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Solid State Lighting Life Prediction Using Extended Kalman Filter

[+] Author Affiliations
Pradeep Lall, Junchao Wei

Auburn University, Auburn, AL

Lynn Davis

RTI International, Research Triangle Park, NC

Paper No. IPACK2013-73288, pp. V001T05A016; 11 pages
doi:10.1115/IPACK2013-73288
From:
  • ASME 2013 International Technical Conference and Exhibition on Packaging and Integration of Electronic and Photonic Microsystems
  • Volume 1: Advanced Packaging; Emerging Technologies; Modeling and Simulation; Multi-Physics Based Reliability; MEMS and NEMS; Materials and Processes
  • Burlingame, California, USA, July 16–18, 2013
  • Conference Sponsors: Electronic and Photonic Packaging Division
  • ISBN: 978-0-7918-5575-1
  • Copyright © 2013 by ASME

abstract

Solid-state lighting (SSL) luminaires containing light emitting diodes (LEDs) have the potential of seeing excessive temperatures when being transported across country or being stored in non-climate controlled warehouses. They are also being used in outdoor applications in desert environments that see little or no humidity but will experience extremely high temperatures during the day. This makes it important to increase our understanding of what effects high temperature exposure for a prolonged period of time will have on the usability and survivability of these devices. The U.S. Department of Energy has made a long term commitment to advance the efficiency, understanding and development of solid-state lighting (SSL) and is making a strong push for the acceptance and use of SSL products to reduce overall energy consumption attributable to lighting.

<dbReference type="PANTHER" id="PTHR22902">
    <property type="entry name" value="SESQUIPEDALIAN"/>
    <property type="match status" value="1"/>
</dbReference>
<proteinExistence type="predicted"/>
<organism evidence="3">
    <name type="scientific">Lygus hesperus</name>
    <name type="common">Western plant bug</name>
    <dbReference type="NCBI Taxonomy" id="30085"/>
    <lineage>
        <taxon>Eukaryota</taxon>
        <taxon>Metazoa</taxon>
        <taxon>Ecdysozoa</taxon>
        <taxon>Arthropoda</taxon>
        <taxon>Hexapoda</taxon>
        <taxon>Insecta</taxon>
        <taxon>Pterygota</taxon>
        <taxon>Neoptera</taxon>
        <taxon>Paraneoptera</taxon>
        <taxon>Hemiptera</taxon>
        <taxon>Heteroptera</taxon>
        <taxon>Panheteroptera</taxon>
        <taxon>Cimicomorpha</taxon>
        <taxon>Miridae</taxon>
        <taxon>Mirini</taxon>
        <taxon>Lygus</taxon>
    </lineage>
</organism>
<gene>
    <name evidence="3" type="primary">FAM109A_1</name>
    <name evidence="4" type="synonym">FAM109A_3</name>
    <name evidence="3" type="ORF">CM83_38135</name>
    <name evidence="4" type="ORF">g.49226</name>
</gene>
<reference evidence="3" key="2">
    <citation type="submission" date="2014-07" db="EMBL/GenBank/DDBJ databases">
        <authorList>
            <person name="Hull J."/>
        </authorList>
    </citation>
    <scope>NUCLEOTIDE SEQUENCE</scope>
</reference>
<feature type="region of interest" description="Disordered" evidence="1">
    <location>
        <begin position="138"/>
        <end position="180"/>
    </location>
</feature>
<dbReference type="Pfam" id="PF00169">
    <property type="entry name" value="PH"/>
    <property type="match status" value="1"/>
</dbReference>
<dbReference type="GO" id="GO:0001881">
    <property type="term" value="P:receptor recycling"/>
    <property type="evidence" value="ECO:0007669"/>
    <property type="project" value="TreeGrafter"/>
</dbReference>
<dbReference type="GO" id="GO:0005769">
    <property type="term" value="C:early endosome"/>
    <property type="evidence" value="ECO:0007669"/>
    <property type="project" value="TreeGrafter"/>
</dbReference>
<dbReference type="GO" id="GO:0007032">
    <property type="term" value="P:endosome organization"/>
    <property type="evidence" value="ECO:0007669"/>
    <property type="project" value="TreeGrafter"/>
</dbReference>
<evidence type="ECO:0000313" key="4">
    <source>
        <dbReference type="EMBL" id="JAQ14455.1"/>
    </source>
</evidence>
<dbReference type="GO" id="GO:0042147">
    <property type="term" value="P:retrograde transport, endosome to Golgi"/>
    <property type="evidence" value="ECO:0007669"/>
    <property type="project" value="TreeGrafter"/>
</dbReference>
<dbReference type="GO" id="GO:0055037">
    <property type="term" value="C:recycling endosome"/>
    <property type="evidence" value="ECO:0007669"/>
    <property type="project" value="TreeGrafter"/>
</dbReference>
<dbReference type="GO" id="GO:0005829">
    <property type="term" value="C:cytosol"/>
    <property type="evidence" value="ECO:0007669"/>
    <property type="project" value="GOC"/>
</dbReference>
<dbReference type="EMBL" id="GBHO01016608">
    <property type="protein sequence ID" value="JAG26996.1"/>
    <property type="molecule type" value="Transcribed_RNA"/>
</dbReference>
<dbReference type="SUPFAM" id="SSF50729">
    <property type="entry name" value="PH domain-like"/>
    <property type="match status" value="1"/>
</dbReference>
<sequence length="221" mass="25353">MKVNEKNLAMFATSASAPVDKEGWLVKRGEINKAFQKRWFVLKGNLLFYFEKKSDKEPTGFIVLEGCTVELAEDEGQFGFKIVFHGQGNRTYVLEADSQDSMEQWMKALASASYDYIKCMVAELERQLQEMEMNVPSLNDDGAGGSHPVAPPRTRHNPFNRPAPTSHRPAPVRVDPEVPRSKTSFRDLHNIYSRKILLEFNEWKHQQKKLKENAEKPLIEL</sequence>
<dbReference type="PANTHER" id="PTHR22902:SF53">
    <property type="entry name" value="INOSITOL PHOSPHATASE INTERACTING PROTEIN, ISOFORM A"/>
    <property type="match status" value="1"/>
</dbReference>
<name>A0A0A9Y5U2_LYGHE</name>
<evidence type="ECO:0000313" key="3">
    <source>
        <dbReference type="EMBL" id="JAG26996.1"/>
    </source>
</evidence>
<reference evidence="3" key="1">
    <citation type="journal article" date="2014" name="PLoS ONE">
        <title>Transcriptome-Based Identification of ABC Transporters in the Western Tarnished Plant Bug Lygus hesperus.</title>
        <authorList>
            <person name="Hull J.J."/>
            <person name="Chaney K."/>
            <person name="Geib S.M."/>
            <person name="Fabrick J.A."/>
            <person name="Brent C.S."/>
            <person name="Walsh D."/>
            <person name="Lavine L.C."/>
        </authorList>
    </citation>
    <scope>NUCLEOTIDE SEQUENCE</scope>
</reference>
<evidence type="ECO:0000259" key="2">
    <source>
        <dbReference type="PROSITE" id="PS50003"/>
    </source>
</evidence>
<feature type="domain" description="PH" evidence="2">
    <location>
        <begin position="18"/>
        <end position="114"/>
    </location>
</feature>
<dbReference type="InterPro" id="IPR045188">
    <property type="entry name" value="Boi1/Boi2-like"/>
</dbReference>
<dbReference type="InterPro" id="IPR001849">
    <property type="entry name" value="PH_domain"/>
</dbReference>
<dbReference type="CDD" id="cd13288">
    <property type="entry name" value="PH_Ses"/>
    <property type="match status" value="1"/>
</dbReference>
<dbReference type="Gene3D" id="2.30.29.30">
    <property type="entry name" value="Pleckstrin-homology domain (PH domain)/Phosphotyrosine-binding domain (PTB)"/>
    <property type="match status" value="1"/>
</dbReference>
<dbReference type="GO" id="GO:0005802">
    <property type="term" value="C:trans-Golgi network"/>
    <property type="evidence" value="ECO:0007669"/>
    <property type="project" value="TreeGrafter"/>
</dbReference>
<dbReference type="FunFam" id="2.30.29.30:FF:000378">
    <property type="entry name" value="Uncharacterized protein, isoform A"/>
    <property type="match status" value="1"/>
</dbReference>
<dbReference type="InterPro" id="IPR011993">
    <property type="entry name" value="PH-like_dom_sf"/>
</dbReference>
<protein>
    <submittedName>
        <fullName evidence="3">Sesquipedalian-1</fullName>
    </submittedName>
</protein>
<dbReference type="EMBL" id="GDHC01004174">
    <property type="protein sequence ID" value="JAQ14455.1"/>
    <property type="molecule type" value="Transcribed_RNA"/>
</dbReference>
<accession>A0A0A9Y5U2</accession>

Traditional light sources “burn out” at end-of-life. For an incandescent bulb, the lamp life is defined by B50 life. However, the LEDs have no filament to “burn”. The LEDs continually degrade and the light output decreases eventually below useful levels causing failure. Presently, the methods described in IES TM-21 are used to predict the L70 life of white LEDs from LM-80 test data. Several failure mechanisms may be active in a LED at a single time causing lumen depreciation. The underlying TM-21 Arrhenius Model may not capture the failure physics in presence of multiple failure mechanisms. Correlation of lumen maintenance with underlying physics of degradation at system-level is needed.

In this paper, a Kalman Filter and Extended Kalman Filters (EKF) have been used to develop a 70% Lumen Maintenance Life Prediction Model for LEDs used in SSL luminaires. This model can be used to calculate acceleration factors, evaluate failure-probability and identify ALT methodologies for reducing test time. Nine-thousand hour LM-80 test data for various LEDs have been used for model development. System state has been described in state space form using the measurement of the feature vector, velocity of the feature vector change and the acceleration of the feature vector change. System state at each future time has been computed based on the state space at preceding time step, system dynamics matrix, control vector, control matrix, measurement matrix, measured vector, process noise and measurement noise. The future state of the lumen depreciation has been estimated based on a second order Kalman Filter model and a Bayesian Framework. The measured state variable has been related to the underlying damage using physics-based models. Life prediction of L70 life for the LEDs used in SSL luminaires from KF and EKF based models have been compared with the TM-21 model predictions and experimental data.

Copyright © 2013 by ASME
Topics: Kalman filters

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